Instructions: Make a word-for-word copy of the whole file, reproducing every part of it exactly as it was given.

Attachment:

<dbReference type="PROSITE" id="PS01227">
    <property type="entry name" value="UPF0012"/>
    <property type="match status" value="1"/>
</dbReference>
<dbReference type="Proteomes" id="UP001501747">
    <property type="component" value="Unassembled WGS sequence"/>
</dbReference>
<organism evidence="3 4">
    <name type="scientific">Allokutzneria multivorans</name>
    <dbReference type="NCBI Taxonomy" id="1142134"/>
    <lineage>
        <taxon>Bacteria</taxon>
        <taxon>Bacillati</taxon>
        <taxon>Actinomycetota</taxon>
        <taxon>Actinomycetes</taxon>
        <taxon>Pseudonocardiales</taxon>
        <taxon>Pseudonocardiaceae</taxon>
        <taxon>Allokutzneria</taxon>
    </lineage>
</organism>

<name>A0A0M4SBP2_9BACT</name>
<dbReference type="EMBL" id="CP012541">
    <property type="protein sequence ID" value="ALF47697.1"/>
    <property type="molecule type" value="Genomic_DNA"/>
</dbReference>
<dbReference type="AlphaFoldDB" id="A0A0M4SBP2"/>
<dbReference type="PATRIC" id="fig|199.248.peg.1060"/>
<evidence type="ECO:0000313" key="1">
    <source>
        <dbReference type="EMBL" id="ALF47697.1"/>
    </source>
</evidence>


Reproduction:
<dbReference type="PROSITE" id="PS01227">
    <property type="entry name" value="UPF0012"/>
    <property type="match status" value="1"/>
</dbReference>
<dbReference type="Proteomes" id="UP001501747">
    <property type="component" value="Unassembled WGS sequence"/>
</dbReference>
<organism evidence="3 4">
    <name type="scientific">Allokutzneria multivorans</name>
    <dbReference type="NCBI Taxonomy" id="1142134"/>
    <lineage>
        <taxon>Bacteria</taxon>
        <taxon>Bacillati</taxon>
        <taxon>Actinomycetota</taxon>
        <taxon>Actinomycetes</taxon>
        <taxon>Pseudonocardiales</taxon>
        <taxon>Pseudonocardiaceae</taxon>
        <taxon>Allokutzneria</taxon>
    </lineage>
</organism>

<name>A0A0M4SBP2_9BACT</name>
<dbReference type="EMBL" id="CP012541">
    <property type="protein sequence ID" value="ALF47697.1"/>
    <property type="molecule type" value="Genomic_DNA"/>
</dbReference>
<dbReference type="AlphaFoldDB" id="A0A0M4SBP2"/>
<dbReference type="PATRIC" id="fig|199.248.peg.1060"/>
<evidence type="ECO:0000313" key="1">
    <source>
        <dbReference type="EMBL" id="ALF47697.1"/>
    </source>
</evidence>